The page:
June 22nd, 2008

Investor or Trader? What are You?

I attended a wedding this weekend and, during the dinner afterwards, I was telling a friend about this blog and my upcoming book, “Running with the Herd” when he unexpectedly hit me with, “Are you an Investor or a trader?” He quickly followed up with a question that sounded like skepticism in his voice “How long do you own stocks, a year or less than a year?”

With what sounded now like derision, he quickly said that he “usually holds stocks for three years or more”, clearly implying that anyone who didn’t do the same was somehow a gambler and not truly worthy of any sort of objective consideration.

So what are the differences between investors and traders?

  • “Investors” put their money into stocks, real estate, etc., under the assumption that over time, the underlying investment will increase in value, and the investment will be profitable. Investing is normally a passive activity after the initial purchase of the stock or fund. Typically, investors anticipate declining markets with fear and anxiety, usually not planning ahead as to how they will respond. Instead, they hold onto the investment in declining (bear) markets and absorb the loses in the hope the investments will bounce back sometime in the future and they will again be winners.
  • “Traders” take a proactive approach to their investing and invest with one goal, to put their capital into the market to make “profits.” They “trade” with a plan that tells them what to do in any situation. When to enter and when to exit. They never allow large losses. Trader don’t necessarily move in and out of the markets frequently; this is a common misconception. Traders simply have plans for when they will enter and exit investments and/or the market. They know what to do if their trade goes against them, and they know what to do when their trade is profitable.

In short, 1) “investors” have no exit plans from either a stock or the market while “traders” do and 2) “investors” take a passive approach while “traders” are active investors.

So how will “investors” and “traders” actually have fared as the S&P 500 Index declines 10.4% since the beginning of the year and 15.8% since October 9. If I’m a “trader”, then I know what my strategy has been and will continue to be. Friday’s abysmal performance (down 1.85% with significantly higher volume due to quadruple-witching), only confirms my Market Timing Indicator and clearly continues to signal that the market should be avoided.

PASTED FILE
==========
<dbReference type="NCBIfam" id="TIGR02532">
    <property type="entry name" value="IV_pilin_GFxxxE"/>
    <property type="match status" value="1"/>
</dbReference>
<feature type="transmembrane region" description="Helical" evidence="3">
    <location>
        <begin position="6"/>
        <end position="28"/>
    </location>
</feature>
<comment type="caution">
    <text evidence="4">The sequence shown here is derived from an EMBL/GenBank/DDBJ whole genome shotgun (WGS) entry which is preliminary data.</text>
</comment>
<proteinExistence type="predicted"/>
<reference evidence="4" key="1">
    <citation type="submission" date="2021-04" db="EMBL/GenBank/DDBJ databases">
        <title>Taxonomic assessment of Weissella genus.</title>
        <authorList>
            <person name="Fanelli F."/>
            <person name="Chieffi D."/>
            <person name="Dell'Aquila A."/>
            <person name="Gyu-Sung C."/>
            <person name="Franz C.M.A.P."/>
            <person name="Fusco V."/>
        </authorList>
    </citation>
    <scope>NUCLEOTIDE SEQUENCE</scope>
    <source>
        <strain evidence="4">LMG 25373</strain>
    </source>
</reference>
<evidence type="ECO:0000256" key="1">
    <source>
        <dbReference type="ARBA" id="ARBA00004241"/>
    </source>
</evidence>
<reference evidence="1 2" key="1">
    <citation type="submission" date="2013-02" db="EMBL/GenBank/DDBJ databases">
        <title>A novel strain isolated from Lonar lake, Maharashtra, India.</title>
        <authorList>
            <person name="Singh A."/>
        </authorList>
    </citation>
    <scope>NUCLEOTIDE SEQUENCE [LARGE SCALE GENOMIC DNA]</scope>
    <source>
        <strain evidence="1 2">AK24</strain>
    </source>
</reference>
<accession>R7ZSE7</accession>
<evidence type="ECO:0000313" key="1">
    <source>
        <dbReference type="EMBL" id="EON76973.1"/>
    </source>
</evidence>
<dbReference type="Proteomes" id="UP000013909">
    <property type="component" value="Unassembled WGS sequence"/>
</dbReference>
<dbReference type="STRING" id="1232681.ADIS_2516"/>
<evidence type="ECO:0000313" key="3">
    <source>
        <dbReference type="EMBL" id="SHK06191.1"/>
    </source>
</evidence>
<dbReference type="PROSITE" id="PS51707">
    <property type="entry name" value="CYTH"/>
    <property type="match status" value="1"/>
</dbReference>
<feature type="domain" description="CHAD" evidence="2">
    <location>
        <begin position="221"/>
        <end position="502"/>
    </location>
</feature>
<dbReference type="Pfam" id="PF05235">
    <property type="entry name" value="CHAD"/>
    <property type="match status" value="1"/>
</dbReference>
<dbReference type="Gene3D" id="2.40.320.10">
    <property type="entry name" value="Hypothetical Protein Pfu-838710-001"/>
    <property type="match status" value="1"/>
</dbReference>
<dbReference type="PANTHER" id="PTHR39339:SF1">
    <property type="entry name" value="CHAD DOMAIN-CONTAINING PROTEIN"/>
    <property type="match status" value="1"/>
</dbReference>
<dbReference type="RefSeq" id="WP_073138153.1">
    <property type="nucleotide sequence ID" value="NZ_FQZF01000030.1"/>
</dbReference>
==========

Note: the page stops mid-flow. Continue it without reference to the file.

The strategy still includes taking only small opportunistic (trading) positions, closing out questionable or losing ones, taking some hedging positions (gold, silver, etf’s that short, puts or any combination) and maintaining significant cash positions. For frequent readers, the chart below is familiar and clearly indicates that there’s no prospect for any sustained upside movement for the market in the foreseeable future. I’ve been comparing this year’s market to the 1973-74 bear market crash since March 1 and seeing eerie similarities:

The next test will be at the lower boundary of the horizontal trading range made earlier this year or 1380, a further decline of 3.8%.

“Investors” remain clearly nervous and take dubious comfort in the thought that they’re “in it for the long-haul”, “own good companies”, or “own stocks paying good yields”. But how long might it take for them to recoup, through a combination of dividends and capital appreciation, the 15% or greater losses if the market goes to that support level? What if the support doesn’t hold and the market continues it’s decline into bear market territory?

Quite a while but if they had acted like “traders”, they would be able to sleep at night knowing they were protected by being in cash. They also would be in an excellent position to take advantage of the distressed prices offered whenever in the future that the market does finally make a bottom and begin to form a base. I’m confident that my Market Timing Indicator will signal a return to the market only when the opportunities significantly outweigh the market risks.

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